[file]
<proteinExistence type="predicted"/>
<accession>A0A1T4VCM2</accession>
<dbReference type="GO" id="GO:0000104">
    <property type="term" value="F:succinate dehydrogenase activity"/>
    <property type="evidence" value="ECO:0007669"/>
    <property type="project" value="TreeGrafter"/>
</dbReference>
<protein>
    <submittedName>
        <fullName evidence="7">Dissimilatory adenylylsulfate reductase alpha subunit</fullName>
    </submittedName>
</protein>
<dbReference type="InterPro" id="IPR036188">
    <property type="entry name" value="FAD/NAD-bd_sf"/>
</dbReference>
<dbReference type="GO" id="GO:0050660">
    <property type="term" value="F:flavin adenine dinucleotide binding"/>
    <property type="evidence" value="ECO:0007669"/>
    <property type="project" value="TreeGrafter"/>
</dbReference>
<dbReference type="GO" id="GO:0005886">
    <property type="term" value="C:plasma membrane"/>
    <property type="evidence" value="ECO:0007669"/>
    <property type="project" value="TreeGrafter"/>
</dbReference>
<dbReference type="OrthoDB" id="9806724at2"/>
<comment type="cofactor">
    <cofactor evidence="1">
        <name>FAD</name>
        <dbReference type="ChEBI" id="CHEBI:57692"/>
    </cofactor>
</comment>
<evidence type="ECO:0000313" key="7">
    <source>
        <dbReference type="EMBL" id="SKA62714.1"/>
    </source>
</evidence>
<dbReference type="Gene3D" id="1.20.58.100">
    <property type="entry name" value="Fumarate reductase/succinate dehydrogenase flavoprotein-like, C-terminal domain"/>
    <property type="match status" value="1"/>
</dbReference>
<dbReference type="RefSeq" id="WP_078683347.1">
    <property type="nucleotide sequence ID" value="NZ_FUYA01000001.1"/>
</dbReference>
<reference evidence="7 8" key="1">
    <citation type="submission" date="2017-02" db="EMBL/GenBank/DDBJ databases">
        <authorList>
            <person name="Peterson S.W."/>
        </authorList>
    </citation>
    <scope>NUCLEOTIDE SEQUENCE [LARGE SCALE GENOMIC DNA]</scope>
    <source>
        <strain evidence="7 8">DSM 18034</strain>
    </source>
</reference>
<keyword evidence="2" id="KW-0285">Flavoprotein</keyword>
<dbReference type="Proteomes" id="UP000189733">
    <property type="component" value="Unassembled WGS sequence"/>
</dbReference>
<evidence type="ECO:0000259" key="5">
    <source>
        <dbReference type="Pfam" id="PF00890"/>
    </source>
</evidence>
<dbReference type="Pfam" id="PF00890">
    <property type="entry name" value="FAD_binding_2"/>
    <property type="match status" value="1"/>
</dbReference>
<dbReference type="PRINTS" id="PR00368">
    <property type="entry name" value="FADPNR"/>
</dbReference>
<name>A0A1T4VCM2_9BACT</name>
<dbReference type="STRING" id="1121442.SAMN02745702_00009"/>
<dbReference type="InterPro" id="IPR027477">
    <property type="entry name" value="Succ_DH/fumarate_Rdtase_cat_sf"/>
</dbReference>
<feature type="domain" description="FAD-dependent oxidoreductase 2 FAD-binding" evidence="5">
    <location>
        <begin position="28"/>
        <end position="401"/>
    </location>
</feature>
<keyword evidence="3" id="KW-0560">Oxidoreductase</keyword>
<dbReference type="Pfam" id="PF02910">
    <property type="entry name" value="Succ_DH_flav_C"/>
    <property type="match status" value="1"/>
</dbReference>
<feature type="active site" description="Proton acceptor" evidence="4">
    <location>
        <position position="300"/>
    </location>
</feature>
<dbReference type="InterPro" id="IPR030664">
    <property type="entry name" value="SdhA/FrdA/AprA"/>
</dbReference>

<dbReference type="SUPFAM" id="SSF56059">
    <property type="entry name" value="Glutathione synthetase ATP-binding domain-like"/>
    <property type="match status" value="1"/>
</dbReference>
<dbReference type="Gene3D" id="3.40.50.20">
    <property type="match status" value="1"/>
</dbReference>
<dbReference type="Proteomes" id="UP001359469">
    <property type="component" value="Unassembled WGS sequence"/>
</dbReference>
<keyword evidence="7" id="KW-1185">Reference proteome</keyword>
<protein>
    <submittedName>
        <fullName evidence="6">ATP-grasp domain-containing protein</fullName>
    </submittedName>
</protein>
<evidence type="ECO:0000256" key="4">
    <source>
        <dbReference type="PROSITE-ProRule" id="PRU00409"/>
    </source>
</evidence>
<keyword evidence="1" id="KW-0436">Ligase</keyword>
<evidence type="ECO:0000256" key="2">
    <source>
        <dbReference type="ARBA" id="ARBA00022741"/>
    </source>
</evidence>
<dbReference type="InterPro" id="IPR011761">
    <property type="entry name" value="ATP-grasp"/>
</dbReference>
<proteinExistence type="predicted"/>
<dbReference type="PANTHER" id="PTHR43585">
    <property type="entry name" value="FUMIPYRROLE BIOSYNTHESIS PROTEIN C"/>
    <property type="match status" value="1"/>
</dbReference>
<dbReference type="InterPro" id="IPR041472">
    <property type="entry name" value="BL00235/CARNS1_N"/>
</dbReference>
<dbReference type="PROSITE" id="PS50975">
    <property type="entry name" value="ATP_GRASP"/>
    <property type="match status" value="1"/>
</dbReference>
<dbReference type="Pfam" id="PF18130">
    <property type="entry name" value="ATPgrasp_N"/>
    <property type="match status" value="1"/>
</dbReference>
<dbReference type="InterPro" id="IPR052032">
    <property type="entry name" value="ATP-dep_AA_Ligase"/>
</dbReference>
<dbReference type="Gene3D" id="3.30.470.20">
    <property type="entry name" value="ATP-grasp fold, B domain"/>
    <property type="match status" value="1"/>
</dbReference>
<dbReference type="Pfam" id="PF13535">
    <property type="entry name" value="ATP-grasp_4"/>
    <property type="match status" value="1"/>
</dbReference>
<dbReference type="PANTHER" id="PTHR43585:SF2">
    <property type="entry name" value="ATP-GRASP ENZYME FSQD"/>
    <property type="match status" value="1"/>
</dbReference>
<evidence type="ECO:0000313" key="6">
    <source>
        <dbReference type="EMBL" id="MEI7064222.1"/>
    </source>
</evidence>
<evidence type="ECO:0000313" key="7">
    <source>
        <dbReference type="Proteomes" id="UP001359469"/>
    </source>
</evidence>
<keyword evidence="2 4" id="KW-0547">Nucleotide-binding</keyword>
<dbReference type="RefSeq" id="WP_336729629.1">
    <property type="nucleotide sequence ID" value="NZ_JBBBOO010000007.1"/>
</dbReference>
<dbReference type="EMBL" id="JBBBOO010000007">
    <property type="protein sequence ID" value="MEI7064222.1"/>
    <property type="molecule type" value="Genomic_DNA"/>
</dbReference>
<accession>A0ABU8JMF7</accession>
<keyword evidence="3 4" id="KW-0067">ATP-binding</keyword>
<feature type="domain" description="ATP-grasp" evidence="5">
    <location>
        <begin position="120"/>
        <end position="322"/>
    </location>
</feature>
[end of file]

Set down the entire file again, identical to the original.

<proteinExistence type="predicted"/>
<accession>A0A1T4VCM2</accession>
<dbReference type="GO" id="GO:0000104">
    <property type="term" value="F:succinate dehydrogenase activity"/>
    <property type="evidence" value="ECO:0007669"/>
    <property type="project" value="TreeGrafter"/>
</dbReference>
<protein>
    <submittedName>
        <fullName evidence="7">Dissimilatory adenylylsulfate reductase alpha subunit</fullName>
    </submittedName>
</protein>
<dbReference type="InterPro" id="IPR036188">
    <property type="entry name" value="FAD/NAD-bd_sf"/>
</dbReference>
<dbReference type="GO" id="GO:0050660">
    <property type="term" value="F:flavin adenine dinucleotide binding"/>
    <property type="evidence" value="ECO:0007669"/>
    <property type="project" value="TreeGrafter"/>
</dbReference>
<dbReference type="GO" id="GO:0005886">
    <property type="term" value="C:plasma membrane"/>
    <property type="evidence" value="ECO:0007669"/>
    <property type="project" value="TreeGrafter"/>
</dbReference>
<dbReference type="OrthoDB" id="9806724at2"/>
<comment type="cofactor">
    <cofactor evidence="1">
        <name>FAD</name>
        <dbReference type="ChEBI" id="CHEBI:57692"/>
    </cofactor>
</comment>
<evidence type="ECO:0000313" key="7">
    <source>
        <dbReference type="EMBL" id="SKA62714.1"/>
    </source>
</evidence>
<dbReference type="Gene3D" id="1.20.58.100">
    <property type="entry name" value="Fumarate reductase/succinate dehydrogenase flavoprotein-like, C-terminal domain"/>
    <property type="match status" value="1"/>
</dbReference>
<dbReference type="RefSeq" id="WP_078683347.1">
    <property type="nucleotide sequence ID" value="NZ_FUYA01000001.1"/>
</dbReference>
<reference evidence="7 8" key="1">
    <citation type="submission" date="2017-02" db="EMBL/GenBank/DDBJ databases">
        <authorList>
            <person name="Peterson S.W."/>
        </authorList>
    </citation>
    <scope>NUCLEOTIDE SEQUENCE [LARGE SCALE GENOMIC DNA]</scope>
    <source>
        <strain evidence="7 8">DSM 18034</strain>
    </source>
</reference>
<keyword evidence="2" id="KW-0285">Flavoprotein</keyword>
<dbReference type="Proteomes" id="UP000189733">
    <property type="component" value="Unassembled WGS sequence"/>
</dbReference>
<evidence type="ECO:0000259" key="5">
    <source>
        <dbReference type="Pfam" id="PF00890"/>
    </source>
</evidence>
<dbReference type="Pfam" id="PF00890">
    <property type="entry name" value="FAD_binding_2"/>
    <property type="match status" value="1"/>
</dbReference>
<dbReference type="PRINTS" id="PR00368">
    <property type="entry name" value="FADPNR"/>
</dbReference>
<name>A0A1T4VCM2_9BACT</name>
<dbReference type="STRING" id="1121442.SAMN02745702_00009"/>
<dbReference type="InterPro" id="IPR027477">
    <property type="entry name" value="Succ_DH/fumarate_Rdtase_cat_sf"/>
</dbReference>
<feature type="domain" description="FAD-dependent oxidoreductase 2 FAD-binding" evidence="5">
    <location>
        <begin position="28"/>
        <end position="401"/>
    </location>
</feature>
<keyword evidence="3" id="KW-0560">Oxidoreductase</keyword>
<dbReference type="Pfam" id="PF02910">
    <property type="entry name" value="Succ_DH_flav_C"/>
    <property type="match status" value="1"/>
</dbReference>
<feature type="active site" description="Proton acceptor" evidence="4">
    <location>
        <position position="300"/>
    </location>
</feature>
<dbReference type="InterPro" id="IPR030664">
    <property type="entry name" value="SdhA/FrdA/AprA"/>
</dbReference>

<dbReference type="SUPFAM" id="SSF56059">
    <property type="entry name" value="Glutathione synthetase ATP-binding domain-like"/>
    <property type="match status" value="1"/>
</dbReference>
<dbReference type="Gene3D" id="3.40.50.20">
    <property type="match status" value="1"/>
</dbReference>
<dbReference type="Proteomes" id="UP001359469">
    <property type="component" value="Unassembled WGS sequence"/>
</dbReference>
<keyword evidence="7" id="KW-1185">Reference proteome</keyword>
<protein>
    <submittedName>
        <fullName evidence="6">ATP-grasp domain-containing protein</fullName>
    </submittedName>
</protein>
<evidence type="ECO:0000256" key="4">
    <source>
        <dbReference type="PROSITE-ProRule" id="PRU00409"/>
    </source>
</evidence>
<keyword evidence="1" id="KW-0436">Ligase</keyword>
<evidence type="ECO:0000256" key="2">
    <source>
        <dbReference type="ARBA" id="ARBA00022741"/>
    </source>
</evidence>
<dbReference type="InterPro" id="IPR011761">
    <property type="entry name" value="ATP-grasp"/>
</dbReference>
<proteinExistence type="predicted"/>
<dbReference type="PANTHER" id="PTHR43585">
    <property type="entry name" value="FUMIPYRROLE BIOSYNTHESIS PROTEIN C"/>
    <property type="match status" value="1"/>
</dbReference>
<dbReference type="InterPro" id="IPR041472">
    <property type="entry name" value="BL00235/CARNS1_N"/>
</dbReference>
<dbReference type="PROSITE" id="PS50975">
    <property type="entry name" value="ATP_GRASP"/>
    <property type="match status" value="1"/>
</dbReference>
<dbReference type="Pfam" id="PF18130">
    <property type="entry name" value="ATPgrasp_N"/>
    <property type="match status" value="1"/>
</dbReference>
<dbReference type="InterPro" id="IPR052032">
    <property type="entry name" value="ATP-dep_AA_Ligase"/>
</dbReference>
<dbReference type="Gene3D" id="3.30.470.20">
    <property type="entry name" value="ATP-grasp fold, B domain"/>
    <property type="match status" value="1"/>
</dbReference>
<dbReference type="Pfam" id="PF13535">
    <property type="entry name" value="ATP-grasp_4"/>
    <property type="match status" value="1"/>
</dbReference>
<dbReference type="PANTHER" id="PTHR43585:SF2">
    <property type="entry name" value="ATP-GRASP ENZYME FSQD"/>
    <property type="match status" value="1"/>
</dbReference>
<evidence type="ECO:0000313" key="6">
    <source>
        <dbReference type="EMBL" id="MEI7064222.1"/>
    </source>
</evidence>
<evidence type="ECO:0000313" key="7">
    <source>
        <dbReference type="Proteomes" id="UP001359469"/>
    </source>
</evidence>
<keyword evidence="2 4" id="KW-0547">Nucleotide-binding</keyword>
<dbReference type="RefSeq" id="WP_336729629.1">
    <property type="nucleotide sequence ID" value="NZ_JBBBOO010000007.1"/>
</dbReference>
<dbReference type="EMBL" id="JBBBOO010000007">
    <property type="protein sequence ID" value="MEI7064222.1"/>
    <property type="molecule type" value="Genomic_DNA"/>
</dbReference>
<accession>A0ABU8JMF7</accession>
<keyword evidence="3 4" id="KW-0067">ATP-binding</keyword>
<feature type="domain" description="ATP-grasp" evidence="5">
    <location>
        <begin position="120"/>
        <end position="322"/>
    </location>
</feature>